The U.S. Food and Drug Administration (FDA) has issued a ban on the use of a specific antibiotic class of drugs in livestock. The ban includes certain uses of the cephalosporin class of antimicrobials in cattle, swine, chickens, and turkeys, and becomes effective April 5, 2012.
We routinely discuss the dangers of antibiotic misuse and overuse and how these practices are directly linked to antibiotic resistant diseases that can wreak havoc on the body, and the links between treating farm animals with low antibiotic doses and wide-spread drug resistance. For instance, the historically massive 2011 recall—involving 36 million pounds of tainted ground turkey, 111 reported salmonella illnesses, and one death—involved a bacterium resistant to at least four antibiotics typically used in turkey production. Not surprising given that antibiotics are often given to food animals to quicken growth and compensate for unsanitary, overcrowded conditions.
The new action preserves the efficacy of cephalosporin drugs for human disease while prohibiting its other uses so that cephalosporin resistance in certain pathogens is reduced. When cephalosporins’ efficacy decreases, physicians may have to resort to less efficacious medications or drugs with more serious side effects. The drugs are typically used in humans to treat pneumonia, skin and soft tissue infections, pelvic inflammatory disease (PID), diabetic foot infections, and urinary tract infections.
The FDA’s new order prohibits so-called “extralabel” or unapproved uses of cephalosporins in cattle, swine, chickens, and turkeys, the major species of food-producing animals, including using cephalosporin drugs: At unapproved dose levels, frequencies, durations, or routes of administration; in cattle, swine, chickens or turkeys that are not approved for use in that species (e.g., cephalosporin drugs intended for humans or companion animals); and for disease prevention.
In 2008, the FDA issued and revoked an order prohibiting extralabel cephalosporins use in food-producing animals, with no exceptions. The new announcement responds to public comment and includes the following exceptions, which are meant to protect public health while considering animal health needs:
The order does not limit the use of cephapirin, an older cephalosporin drug that is not believed by FDA to contribute significantly to antimicrobial resistance.
Veterinarians will be able to use or prescribe cephalosporins for limited extra-label use in cattle, swine, chickens, or turkeys as long as they follow the dose, frequency, duration, and route of administration indicated on the label and may also use or prescribe cephalosporins for extralabel uses in minor species of food-producing animals such as ducks or rabbits.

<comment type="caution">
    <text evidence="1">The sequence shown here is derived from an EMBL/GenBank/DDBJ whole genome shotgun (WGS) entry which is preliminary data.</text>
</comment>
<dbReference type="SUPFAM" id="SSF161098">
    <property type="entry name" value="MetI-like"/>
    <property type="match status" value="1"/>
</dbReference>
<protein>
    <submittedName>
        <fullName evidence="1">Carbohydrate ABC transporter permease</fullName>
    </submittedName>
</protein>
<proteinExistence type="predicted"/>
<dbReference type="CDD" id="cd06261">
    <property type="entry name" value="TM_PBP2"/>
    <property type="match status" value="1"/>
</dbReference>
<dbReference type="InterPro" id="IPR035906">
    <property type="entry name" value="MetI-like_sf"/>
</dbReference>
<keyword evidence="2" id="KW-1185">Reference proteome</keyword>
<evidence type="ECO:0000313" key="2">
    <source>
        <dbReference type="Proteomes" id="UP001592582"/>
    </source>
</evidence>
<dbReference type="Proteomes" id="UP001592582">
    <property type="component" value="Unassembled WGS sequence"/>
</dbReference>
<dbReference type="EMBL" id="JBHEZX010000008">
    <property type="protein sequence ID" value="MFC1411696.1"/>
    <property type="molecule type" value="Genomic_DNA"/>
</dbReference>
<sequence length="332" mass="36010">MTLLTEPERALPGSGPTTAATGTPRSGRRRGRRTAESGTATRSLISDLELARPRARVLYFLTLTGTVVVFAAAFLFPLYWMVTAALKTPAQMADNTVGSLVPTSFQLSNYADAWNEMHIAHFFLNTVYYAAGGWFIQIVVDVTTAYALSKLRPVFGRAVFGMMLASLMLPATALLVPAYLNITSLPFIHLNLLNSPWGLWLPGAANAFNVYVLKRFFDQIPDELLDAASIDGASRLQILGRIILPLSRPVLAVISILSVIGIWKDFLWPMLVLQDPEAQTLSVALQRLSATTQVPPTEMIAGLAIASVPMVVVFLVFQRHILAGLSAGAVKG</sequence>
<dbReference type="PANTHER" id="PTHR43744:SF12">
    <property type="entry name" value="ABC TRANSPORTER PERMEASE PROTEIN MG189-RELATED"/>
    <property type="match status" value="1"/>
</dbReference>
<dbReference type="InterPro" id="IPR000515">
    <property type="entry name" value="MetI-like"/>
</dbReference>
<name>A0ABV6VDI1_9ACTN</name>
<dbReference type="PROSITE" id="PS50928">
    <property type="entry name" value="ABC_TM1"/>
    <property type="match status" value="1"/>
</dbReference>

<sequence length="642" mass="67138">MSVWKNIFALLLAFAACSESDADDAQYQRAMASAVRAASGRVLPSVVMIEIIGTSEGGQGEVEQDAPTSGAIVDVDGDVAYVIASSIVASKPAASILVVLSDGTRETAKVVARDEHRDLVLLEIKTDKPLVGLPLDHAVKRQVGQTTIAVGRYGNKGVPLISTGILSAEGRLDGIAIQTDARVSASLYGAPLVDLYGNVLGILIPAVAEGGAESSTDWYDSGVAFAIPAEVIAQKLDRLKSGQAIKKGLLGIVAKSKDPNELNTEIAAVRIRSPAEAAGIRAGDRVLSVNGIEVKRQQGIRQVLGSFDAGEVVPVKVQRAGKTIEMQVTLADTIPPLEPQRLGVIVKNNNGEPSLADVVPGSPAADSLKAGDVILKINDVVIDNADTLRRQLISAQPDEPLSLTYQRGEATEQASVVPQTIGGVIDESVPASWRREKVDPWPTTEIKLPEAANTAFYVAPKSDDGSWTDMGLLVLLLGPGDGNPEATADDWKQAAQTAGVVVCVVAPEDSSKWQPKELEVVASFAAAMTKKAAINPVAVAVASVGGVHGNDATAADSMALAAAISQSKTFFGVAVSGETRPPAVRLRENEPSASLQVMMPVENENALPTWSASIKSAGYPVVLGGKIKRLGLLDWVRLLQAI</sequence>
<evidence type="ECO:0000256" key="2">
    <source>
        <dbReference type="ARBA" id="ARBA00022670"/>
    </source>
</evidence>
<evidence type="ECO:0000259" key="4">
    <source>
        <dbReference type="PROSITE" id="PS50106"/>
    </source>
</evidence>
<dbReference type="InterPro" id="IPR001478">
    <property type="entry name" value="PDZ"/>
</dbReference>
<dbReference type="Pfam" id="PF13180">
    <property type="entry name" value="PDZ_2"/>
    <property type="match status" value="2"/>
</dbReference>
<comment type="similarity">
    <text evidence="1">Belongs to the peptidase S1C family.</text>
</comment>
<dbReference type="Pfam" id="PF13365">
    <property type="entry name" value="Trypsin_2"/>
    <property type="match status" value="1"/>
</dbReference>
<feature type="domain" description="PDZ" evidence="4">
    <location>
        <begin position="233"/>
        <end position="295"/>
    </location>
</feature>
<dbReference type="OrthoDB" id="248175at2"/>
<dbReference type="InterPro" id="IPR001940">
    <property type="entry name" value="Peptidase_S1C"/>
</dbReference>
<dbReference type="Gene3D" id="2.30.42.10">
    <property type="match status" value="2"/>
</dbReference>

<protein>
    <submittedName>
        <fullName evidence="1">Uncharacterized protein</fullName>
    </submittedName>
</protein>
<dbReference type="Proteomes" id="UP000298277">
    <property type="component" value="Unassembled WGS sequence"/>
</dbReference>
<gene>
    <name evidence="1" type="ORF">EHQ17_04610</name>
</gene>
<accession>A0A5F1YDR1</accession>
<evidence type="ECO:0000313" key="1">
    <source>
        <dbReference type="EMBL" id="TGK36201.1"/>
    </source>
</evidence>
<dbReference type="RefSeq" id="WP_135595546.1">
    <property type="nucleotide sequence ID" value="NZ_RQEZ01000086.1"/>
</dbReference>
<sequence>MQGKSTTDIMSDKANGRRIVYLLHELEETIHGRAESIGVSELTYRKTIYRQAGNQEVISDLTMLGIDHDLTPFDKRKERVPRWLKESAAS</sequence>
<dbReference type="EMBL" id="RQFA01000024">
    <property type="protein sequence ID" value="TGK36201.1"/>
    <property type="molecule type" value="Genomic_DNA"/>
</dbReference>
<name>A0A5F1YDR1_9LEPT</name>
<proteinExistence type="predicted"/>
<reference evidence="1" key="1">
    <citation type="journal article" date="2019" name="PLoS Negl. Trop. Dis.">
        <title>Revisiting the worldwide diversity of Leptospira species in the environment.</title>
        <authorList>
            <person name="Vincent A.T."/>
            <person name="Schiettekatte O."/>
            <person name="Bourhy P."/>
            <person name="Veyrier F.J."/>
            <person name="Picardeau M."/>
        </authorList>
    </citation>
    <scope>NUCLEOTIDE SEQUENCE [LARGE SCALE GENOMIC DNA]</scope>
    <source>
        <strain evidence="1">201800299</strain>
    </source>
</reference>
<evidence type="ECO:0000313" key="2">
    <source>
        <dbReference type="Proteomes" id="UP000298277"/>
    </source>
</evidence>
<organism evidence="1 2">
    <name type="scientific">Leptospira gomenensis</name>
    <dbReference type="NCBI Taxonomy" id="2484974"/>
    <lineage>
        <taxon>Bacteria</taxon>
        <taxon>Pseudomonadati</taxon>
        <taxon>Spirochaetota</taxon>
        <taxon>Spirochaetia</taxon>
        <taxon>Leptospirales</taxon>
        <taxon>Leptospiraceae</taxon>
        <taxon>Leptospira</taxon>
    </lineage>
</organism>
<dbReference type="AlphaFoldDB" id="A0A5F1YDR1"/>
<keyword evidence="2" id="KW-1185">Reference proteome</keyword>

“We believe this is an imperative step in preserving the effectiveness of this class of important antimicrobials that takes into account the need to protect the health of both humans and animals,” said Michael R. Taylor, Deputy Commissioner for Foods. The comment period is January 6, 2012 – March 6, 2012. Comments can be entered at www.regulations.gov (input FDA-2008-N-0326 in the keyword box).
Meanwhile, we wrote that the National Resources Defense Council’s (NRDC), the Center for Science in the Public Interest (CSPI), Food Animal Concerns Trust, Public Citizen, and the Union of Concerned Scientists, filed a lawsuit against the FDA to put an end to the ubiquitous use of antibiotics in animal feed, saying that this dangerous habit is adding to the issue of drug resistance and superbugs. The lawsuit does not call for change in antibiotics usage for ill animals. The groups called for a ban on the nontherapeutic use of penicillin and tetracyclines in animal feed and to respond to prior petitions seeking this withdrawal concerning other antibiotics.
About 70 percent of the antibiotics used in the U.S. are used in farms to increase animal growth and offset filthy living conditions, the group explained, adding that, because livestock is treated with very low doses of the potent drugs, diseases are not being treated, but bacteria are encouraged to remain, growing more and more resistant. This practice has enabled, and continues to enable, bacteria to outsmart antibiotics and to survive, thrive, and strengthen so that existing drugs are powerless against their eradication.